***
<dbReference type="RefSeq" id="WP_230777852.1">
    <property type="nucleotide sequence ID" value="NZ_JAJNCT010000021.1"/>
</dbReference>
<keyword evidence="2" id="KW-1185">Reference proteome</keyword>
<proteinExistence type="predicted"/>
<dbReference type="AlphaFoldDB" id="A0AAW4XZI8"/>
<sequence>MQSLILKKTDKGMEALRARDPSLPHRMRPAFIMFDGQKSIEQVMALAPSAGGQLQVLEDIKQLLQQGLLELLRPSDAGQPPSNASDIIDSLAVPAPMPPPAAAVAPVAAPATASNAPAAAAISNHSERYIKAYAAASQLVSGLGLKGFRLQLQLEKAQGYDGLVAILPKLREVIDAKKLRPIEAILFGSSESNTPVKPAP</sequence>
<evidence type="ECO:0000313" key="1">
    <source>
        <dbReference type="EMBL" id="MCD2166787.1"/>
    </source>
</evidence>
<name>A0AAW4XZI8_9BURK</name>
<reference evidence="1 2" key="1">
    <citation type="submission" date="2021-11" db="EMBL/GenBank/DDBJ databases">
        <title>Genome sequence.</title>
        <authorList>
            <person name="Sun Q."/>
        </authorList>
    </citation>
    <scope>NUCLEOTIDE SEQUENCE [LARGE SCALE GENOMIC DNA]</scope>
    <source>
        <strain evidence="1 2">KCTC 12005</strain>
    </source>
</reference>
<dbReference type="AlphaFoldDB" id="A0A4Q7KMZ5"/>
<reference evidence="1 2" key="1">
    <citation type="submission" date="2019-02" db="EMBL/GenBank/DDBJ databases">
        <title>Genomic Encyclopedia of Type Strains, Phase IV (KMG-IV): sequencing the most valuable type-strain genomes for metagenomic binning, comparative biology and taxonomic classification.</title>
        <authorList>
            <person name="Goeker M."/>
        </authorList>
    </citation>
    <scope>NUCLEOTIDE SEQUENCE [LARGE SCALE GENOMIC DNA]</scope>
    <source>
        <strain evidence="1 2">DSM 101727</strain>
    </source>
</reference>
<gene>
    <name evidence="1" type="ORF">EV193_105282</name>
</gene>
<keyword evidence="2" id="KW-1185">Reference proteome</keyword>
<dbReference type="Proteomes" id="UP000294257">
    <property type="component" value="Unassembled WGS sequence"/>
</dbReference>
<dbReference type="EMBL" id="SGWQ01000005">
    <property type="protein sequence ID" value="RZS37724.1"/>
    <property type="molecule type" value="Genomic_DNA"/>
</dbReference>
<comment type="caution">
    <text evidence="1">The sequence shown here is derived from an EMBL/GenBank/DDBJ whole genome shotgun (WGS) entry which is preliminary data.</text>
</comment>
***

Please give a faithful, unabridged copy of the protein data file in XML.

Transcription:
<dbReference type="RefSeq" id="WP_230777852.1">
    <property type="nucleotide sequence ID" value="NZ_JAJNCT010000021.1"/>
</dbReference>
<keyword evidence="2" id="KW-1185">Reference proteome</keyword>
<proteinExistence type="predicted"/>
<dbReference type="AlphaFoldDB" id="A0AAW4XZI8"/>
<sequence>MQSLILKKTDKGMEALRARDPSLPHRMRPAFIMFDGQKSIEQVMALAPSAGGQLQVLEDIKQLLQQGLLELLRPSDAGQPPSNASDIIDSLAVPAPMPPPAAAVAPVAAPATASNAPAAAAISNHSERYIKAYAAASQLVSGLGLKGFRLQLQLEKAQGYDGLVAILPKLREVIDAKKLRPIEAILFGSSESNTPVKPAP</sequence>
<evidence type="ECO:0000313" key="1">
    <source>
        <dbReference type="EMBL" id="MCD2166787.1"/>
    </source>
</evidence>
<name>A0AAW4XZI8_9BURK</name>
<reference evidence="1 2" key="1">
    <citation type="submission" date="2021-11" db="EMBL/GenBank/DDBJ databases">
        <title>Genome sequence.</title>
        <authorList>
            <person name="Sun Q."/>
        </authorList>
    </citation>
    <scope>NUCLEOTIDE SEQUENCE [LARGE SCALE GENOMIC DNA]</scope>
    <source>
        <strain evidence="1 2">KCTC 12005</strain>
    </source>
</reference>
<dbReference type="AlphaFoldDB" id="A0A4Q7KMZ5"/>
<reference evidence="1 2" key="1">
    <citation type="submission" date="2019-02" db="EMBL/GenBank/DDBJ databases">
        <title>Genomic Encyclopedia of Type Strains, Phase IV (KMG-IV): sequencing the most valuable type-strain genomes for metagenomic binning, comparative biology and taxonomic classification.</title>
        <authorList>
            <person name="Goeker M."/>
        </authorList>
    </citation>
    <scope>NUCLEOTIDE SEQUENCE [LARGE SCALE GENOMIC DNA]</scope>
    <source>
        <strain evidence="1 2">DSM 101727</strain>
    </source>
</reference>
<gene>
    <name evidence="1" type="ORF">EV193_105282</name>
</gene>
<keyword evidence="2" id="KW-1185">Reference proteome</keyword>
<dbReference type="Proteomes" id="UP000294257">
    <property type="component" value="Unassembled WGS sequence"/>
</dbReference>
<dbReference type="EMBL" id="SGWQ01000005">
    <property type="protein sequence ID" value="RZS37724.1"/>
    <property type="molecule type" value="Genomic_DNA"/>
</dbReference>
<comment type="caution">
    <text evidence="1">The sequence shown here is derived from an EMBL/GenBank/DDBJ whole genome shotgun (WGS) entry which is preliminary data.</text>
</comment>